Daniel J. Daly, Stefka K. Djobova, Laurie A. Malone, Yves Vanlandewijck and Robert D. Steadward
A video race analysis was conducted on 100-m freestyle performances of 72 male and 62 female finalists at the Sydney 2000 Paralympic Games. Races were won or lost in the second half of each 50-m race lap and differences in speed between swimmers were more related to stroke length than stroke rate. Within-race speed changes were more related to changes in stroke rate. Stroke rate changes were also responsible for speed changes between qualifying heats and finals in the first part of races, while stroke length was responsible for better speed maintenance at the end of races. Results indicate that Paralympic finalists use race speed patterns similar to able-bodied elite swimmers.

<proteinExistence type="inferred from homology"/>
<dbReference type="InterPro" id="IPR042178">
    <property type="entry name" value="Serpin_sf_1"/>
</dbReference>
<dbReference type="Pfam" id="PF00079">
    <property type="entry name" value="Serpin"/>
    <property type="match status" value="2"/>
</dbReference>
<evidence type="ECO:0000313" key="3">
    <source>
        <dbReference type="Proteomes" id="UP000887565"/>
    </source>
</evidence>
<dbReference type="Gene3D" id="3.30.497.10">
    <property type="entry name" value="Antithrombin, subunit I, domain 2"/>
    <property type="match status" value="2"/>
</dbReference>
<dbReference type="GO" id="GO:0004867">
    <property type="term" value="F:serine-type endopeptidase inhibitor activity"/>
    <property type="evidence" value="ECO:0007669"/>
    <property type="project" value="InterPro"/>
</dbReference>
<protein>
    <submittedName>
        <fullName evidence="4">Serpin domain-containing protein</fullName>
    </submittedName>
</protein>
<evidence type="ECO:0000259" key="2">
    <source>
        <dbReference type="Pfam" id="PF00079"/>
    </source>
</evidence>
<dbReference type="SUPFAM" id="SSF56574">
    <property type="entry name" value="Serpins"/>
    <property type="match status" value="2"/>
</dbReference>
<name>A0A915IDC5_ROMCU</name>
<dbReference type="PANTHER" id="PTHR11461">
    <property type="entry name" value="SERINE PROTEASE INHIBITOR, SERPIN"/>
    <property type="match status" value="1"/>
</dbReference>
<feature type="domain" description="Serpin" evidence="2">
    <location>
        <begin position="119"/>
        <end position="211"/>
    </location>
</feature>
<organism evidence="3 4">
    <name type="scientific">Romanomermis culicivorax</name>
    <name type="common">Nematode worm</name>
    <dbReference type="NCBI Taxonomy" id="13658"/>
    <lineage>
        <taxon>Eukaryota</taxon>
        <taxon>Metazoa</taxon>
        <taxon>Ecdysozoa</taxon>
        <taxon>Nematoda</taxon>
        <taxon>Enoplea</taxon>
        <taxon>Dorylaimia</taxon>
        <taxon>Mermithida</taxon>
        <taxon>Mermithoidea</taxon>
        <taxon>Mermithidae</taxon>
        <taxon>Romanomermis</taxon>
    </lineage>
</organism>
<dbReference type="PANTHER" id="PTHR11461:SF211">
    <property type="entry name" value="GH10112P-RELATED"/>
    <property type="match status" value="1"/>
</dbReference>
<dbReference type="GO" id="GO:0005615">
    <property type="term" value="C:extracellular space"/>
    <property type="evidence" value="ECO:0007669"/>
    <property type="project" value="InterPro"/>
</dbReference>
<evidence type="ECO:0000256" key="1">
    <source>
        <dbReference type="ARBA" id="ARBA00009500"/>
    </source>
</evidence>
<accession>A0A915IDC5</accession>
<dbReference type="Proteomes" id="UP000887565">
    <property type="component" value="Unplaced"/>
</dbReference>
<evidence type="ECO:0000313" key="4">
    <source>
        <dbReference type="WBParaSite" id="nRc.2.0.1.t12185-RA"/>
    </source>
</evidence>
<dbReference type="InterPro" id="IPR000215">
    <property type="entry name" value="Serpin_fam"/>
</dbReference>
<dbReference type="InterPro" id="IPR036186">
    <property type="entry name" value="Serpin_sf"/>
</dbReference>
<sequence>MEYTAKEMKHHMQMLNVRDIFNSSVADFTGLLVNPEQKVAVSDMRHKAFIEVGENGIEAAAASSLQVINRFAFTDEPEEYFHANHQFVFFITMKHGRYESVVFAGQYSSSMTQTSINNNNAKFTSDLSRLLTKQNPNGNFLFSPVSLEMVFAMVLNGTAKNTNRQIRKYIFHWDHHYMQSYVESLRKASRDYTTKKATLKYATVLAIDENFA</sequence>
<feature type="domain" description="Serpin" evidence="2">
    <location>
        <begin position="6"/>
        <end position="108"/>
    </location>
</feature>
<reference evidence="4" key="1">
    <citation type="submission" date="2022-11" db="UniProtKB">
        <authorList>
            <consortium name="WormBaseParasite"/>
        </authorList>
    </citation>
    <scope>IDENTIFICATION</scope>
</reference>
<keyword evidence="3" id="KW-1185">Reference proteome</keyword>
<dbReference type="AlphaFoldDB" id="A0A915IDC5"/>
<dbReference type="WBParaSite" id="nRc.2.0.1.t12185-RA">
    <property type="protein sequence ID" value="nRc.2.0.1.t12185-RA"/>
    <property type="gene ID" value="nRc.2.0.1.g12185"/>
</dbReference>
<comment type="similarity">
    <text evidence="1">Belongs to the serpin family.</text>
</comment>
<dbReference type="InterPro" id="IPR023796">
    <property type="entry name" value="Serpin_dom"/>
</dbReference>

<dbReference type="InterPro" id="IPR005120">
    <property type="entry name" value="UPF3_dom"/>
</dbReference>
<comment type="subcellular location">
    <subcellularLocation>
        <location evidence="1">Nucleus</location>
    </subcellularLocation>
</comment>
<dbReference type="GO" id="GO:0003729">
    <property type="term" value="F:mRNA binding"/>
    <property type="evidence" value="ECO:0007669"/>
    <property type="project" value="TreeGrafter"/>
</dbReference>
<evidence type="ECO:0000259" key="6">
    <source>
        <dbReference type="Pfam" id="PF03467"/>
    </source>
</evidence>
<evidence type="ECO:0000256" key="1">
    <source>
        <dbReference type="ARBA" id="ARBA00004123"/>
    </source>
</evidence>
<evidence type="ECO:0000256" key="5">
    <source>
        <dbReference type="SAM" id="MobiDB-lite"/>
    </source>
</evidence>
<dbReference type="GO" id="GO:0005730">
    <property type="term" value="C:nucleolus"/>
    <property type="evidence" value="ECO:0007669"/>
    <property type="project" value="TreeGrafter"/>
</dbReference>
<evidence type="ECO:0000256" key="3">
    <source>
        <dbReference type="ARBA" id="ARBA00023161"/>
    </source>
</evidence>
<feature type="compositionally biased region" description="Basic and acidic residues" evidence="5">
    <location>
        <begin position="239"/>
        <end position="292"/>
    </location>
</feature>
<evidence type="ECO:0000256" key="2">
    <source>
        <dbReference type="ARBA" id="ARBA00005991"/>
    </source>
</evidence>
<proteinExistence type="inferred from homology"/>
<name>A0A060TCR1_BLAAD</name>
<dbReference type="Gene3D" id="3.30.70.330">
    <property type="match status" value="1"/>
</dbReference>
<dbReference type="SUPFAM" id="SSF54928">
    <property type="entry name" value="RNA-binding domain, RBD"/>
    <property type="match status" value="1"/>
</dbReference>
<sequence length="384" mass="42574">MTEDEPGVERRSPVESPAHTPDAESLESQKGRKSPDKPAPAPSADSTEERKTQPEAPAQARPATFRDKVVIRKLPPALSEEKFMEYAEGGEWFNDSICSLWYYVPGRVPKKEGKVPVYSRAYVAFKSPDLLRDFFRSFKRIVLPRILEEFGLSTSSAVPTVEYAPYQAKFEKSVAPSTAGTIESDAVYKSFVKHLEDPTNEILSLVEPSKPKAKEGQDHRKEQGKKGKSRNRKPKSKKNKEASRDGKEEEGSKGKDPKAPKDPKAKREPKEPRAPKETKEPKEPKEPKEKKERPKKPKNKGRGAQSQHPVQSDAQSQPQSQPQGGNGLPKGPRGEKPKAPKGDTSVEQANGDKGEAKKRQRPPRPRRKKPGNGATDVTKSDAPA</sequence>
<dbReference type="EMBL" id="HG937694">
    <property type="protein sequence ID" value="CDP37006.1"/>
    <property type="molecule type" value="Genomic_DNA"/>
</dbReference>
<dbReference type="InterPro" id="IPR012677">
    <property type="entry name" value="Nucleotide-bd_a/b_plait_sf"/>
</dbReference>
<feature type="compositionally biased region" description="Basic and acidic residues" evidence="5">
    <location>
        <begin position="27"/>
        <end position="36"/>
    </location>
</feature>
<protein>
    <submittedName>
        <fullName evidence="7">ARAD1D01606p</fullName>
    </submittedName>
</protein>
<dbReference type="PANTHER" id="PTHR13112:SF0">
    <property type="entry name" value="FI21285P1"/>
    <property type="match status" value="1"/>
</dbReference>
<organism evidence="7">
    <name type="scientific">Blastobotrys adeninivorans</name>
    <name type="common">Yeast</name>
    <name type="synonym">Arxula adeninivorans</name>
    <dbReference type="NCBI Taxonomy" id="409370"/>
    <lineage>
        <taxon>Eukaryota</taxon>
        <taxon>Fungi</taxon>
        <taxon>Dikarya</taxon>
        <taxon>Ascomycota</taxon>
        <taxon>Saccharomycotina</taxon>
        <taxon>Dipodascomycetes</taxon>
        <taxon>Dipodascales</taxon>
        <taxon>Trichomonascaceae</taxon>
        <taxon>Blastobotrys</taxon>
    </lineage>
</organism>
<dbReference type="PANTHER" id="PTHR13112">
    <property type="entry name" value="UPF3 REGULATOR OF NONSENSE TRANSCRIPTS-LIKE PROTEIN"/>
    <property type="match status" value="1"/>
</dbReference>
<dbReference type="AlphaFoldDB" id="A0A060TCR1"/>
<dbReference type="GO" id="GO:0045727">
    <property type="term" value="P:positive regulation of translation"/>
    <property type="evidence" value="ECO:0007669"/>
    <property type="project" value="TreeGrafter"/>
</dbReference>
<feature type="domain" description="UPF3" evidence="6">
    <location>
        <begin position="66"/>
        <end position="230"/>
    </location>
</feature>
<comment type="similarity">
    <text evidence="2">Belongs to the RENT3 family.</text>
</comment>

Daniel J. Daly, Laurie A. Malone, David J. Smith, Yves Vanlandewijck and Robert D. Steadward
A video race analysis was conducted at the Atlanta Paralympic Games swimming competition. The purpose was to describe the contribution of clean swimming speed, as well as start, turn, and finish speed, to the total race performance in the four strokes for the men’s 100 m events. Start, turn, and finish times, as well as clean swimming speed during four race sections, were measured on videotapes during the preliminary heats (329 swims). Information on 1996 Olympic Games finalists (N = 16) was also available. In Paralympic swimmers, next to clean swimming speed, both turning and finishing were highly correlated with the end race result. Paralympic swimmers do start, turn, and finish slower than Olympic swimmers but in direct relation to their slower clean swimming speed. The race pattern of these components is not different between Paralympic and Olympic swimmers.